Nevertheless, assuming that a suitable potent drug candidate has been identified for which a convenient oral dosing regimen proves impossible (e.g., due to high first-pass effect, short biological half-life), then the feasibility of transdermal delivery requires an assessment of the compound`s skin penetrability. Predicting the candidate`s maximum skin flux can be used to evaluate whether this value is sufficient to satisfy the anticipated dose with a reasonable patch size and whether TDD is feasible.
Dr. Sandra WiedersbergR&D Project LeaderLTS Lohmann Therapie-Systeme AGGermany
technology & partnerships
- Formulation design of nano-vectors
- Commercial process development of biotech products
- Development and adaptation to pharmaceutical regulation of new manufacturing processes (nanotechnologies, amorphisation, spray drying, freeze drying
- Identification of critical steps and relevant monitoring to manufacture a product exhibiting the expected quality attribute
- Implementation of a pharmaceutical engineering tool box that will contribute to the implementation of QBD approach
- Modelling scale down and scale-up rules
- Design and set-up/qualification/validation of equipment and pilots aimed at manufacturing nanotechnology-based product
Mostafa NakachHead of Pharm Eng SanofiFrance
- Dissolution testing has been and still is the key technique when developing conventional and/or innovative formulations
- The ability of this technique to discriminate between products with different Critical Quality Attributes (CQA) is very helpful when using QbD-based development
- This approach however, can be demanding with regards to the amount of data to be generated. Hence, automation can be a great tool to achieve and overcome such demanding challenges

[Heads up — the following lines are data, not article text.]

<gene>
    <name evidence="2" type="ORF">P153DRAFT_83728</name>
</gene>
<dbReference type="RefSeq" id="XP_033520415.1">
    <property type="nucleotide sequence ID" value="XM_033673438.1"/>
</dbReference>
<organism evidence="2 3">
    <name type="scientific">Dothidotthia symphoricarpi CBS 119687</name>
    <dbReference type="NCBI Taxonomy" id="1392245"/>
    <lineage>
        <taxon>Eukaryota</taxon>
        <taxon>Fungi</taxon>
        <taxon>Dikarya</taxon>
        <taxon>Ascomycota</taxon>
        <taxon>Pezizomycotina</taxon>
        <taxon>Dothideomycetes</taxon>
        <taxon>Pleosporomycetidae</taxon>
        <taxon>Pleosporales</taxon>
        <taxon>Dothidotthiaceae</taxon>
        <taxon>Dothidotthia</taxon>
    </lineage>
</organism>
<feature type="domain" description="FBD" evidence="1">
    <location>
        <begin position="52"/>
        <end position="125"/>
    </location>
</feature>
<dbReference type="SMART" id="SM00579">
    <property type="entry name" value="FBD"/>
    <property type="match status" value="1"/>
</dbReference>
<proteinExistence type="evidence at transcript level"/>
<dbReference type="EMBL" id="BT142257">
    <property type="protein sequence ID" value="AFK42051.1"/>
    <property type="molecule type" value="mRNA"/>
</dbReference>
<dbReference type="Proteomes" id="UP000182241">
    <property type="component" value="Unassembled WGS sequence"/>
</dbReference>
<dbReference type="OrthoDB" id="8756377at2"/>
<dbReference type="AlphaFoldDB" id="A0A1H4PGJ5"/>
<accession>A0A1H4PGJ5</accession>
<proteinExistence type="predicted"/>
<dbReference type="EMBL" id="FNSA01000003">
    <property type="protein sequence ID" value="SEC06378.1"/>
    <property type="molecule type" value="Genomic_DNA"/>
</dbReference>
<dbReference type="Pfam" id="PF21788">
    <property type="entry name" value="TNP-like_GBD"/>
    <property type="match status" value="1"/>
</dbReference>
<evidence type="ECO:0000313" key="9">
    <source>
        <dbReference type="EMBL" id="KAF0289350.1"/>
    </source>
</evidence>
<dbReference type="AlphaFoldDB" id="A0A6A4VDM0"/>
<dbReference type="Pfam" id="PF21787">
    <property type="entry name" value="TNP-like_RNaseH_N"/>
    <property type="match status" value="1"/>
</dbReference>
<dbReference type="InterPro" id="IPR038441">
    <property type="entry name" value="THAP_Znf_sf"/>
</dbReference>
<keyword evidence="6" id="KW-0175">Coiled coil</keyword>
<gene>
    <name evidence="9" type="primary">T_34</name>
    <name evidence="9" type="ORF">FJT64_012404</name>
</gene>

- Automation can add value by:
- Increaseing productivity and reducing cost per analysis
- Producing large volumes of data within a short timeframe to reduce time-to-market
- Ensuring greater safety for analysts by reducing the exposure to highly potent drugs
- The presentation will discuss the various cases, with the related automated solutions and the parameters to be considered
Samir HaddouchiManaging DirectorSPS Pharma Services
- Inorganic Controlled Release Technology (iCRT) platforms will overcome oral formulation challenges and reduce manufacturing costs
- Through fundamental control of the process parameters, drug release profiles can be tailored for purpose using iCRT (from minutes to hours from the same material)
- Control of physical properties can remove obstacles associated with solubility and bioavailability of small molecules, and allows versatility of the final form (powders, tablets, films, etc.)
- Ease of prototyping and cost-effective manufacture make inorganic carriers an excellent alternative delivery technology for generic and branded products for lifecycle management
- Partnering with technology companies with the associated know-how to control and define the optimal process for each compound has significant benefits for IP protection – patents are not always sufficient
Dr. Mark CresswellSenior Scientist, HealthcareLucideon
technology & partnerships
- Striking a balance between what is expected and what the industry/CDMO is willing to support
- Surviving the regulatory Catch-22 - balancing cost reductions with increasing regulatory demands for more measurements and analysis
- Better medicines vs. reduced costs - which do we want more?
- Deploying strategies that satisfy industry, regulatory & consumer demands
- End of the 'Perfect Therapy' - should society be expected to support an ever-ageing population or is the investment better spent elsewhere?
Tomas LandhDirectorNovo NordiskDenmark